After five years and appeals against each ruling, the case reached the European Court of Justice, where the Court agreed with this argument and issued the landmark ruling, the basic significance of which is that EU players may now move to another club without a transfer fee, upon the expiration of their contract. For Bosman, the length of time involved in finally settling the case was injurious to his professional career. Having played in the Belgian First Division prior to the trial, he moved to playing in the French lower leagues during the period of the trial, ending up at Belgian Third Division team C.S. Vise after the trial. For the football governing body, the ruling amounted to an encroachment into its sphere of regulation and resulted in a shake-up of its rules.

The German case of Pechstein v ISU has cast a serious doubt over the validity and enforceability of arbitral awards rendered by the Court of Arbitration for Sport, the arbitral tribunal established to determine international sporting disputes. Pechstein may provide a future avenue for challenging sports arbitral awards globally.

Pechstein V Isu- Background Facts


In 2009, Olympic Gold medallist skater Claudia Pechstein tested positive for a banned substance. The International Skating Union ("ISU") banned her from competing for two years.

Pursuant to an arbitration clause in her athlete agreement, appeals against ISU decisions must be brought before the CAS. In two CAS appeals, she was unsuccessful, the CAS upholding her two-year suspension (see CAS 2009/A/1912 & 1913 and CAS OG 10/04).

Pechstein applied for judicial review to the Swiss Federal Tribunal, but those appeals were dismissed (see Case 4A_612/2009 and Case 4A_144/2010).

Subsequently, Pechstein brought a damages proceeding against the ISU in a German civil court – the Landesgericht of Munich. The Landesgericht held that the arbitration clause was invalid, however Pechstein was precluded (res judicata) from challenging the CAS' jurisdiction.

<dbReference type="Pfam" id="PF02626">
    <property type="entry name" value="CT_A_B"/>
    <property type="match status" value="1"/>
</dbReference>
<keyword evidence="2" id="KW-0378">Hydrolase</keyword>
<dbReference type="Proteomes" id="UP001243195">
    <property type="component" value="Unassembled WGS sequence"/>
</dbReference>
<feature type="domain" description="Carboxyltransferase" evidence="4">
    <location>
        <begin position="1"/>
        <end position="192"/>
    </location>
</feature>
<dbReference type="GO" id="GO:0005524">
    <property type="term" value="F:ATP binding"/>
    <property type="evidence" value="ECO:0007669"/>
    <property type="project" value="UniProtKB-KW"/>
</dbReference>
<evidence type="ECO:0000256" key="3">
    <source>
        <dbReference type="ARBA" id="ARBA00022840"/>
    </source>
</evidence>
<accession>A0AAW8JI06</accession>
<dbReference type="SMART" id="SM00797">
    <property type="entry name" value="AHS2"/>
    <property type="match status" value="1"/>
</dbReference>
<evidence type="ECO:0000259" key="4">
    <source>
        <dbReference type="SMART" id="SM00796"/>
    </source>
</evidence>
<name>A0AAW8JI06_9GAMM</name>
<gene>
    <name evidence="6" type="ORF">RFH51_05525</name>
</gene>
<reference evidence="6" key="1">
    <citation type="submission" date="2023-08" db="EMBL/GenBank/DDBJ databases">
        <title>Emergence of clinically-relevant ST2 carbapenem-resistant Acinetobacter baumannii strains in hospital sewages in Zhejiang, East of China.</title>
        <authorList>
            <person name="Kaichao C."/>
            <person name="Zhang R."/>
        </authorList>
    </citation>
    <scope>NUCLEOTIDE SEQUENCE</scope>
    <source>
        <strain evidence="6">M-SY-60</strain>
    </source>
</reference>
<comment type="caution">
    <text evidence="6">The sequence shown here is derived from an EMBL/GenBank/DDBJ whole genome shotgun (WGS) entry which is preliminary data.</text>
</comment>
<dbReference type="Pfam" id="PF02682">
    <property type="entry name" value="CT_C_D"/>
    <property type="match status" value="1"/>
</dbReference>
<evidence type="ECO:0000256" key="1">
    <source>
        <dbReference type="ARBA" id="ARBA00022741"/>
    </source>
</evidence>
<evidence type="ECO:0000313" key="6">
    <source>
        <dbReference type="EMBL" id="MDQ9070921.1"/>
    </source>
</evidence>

Pechstein appealed to the Oberlandesgericht of Munich. Here, however, the Court allowed the appeal, determining that the CAS awards were invalid on public policy grounds under Article V (2) New York Convention. The Court's reasons were as follows:

The Decision


The Court held that the ISU is a monopolist in the market for organizing speed-skating competitions worldwide, and therefore holds a dominant position in that market. It noted that professional skaters must compete in all ISU-organized competitions to earn a living; By sporting associations offering their services in the sports competition market, this constitutes an undertaking in the provision of goods and services from a dominant position. However, the imposition of a CAS arbitration clause by the ISU is not, per se, an abuse of the ISU's dominant position. To the contrary, there are "sound and weighty" reasons for allowing international disputes between athletes and international sporting federations to be determined by a sporting tribunal rather than national courts. Those reasons include harmonization and uniformity of global sports dispute decision making and procedure.

The CAS was not a, however, "neutral arbitral tribunal", but rather there was a "one-sided designation of the potential arbitrators which favour the sporting associations". It noted that, under the CAS rules, sporting associations had a "decisive influence" over the selection, composition and nomination of CAS arbitrators. Those factors embedded a "structural imbalance" that threatened the CAS' neutrality, which created a risk that such arbitrators "predominantly or even entirely favour" the sporting associations over athletes in determining their disputes.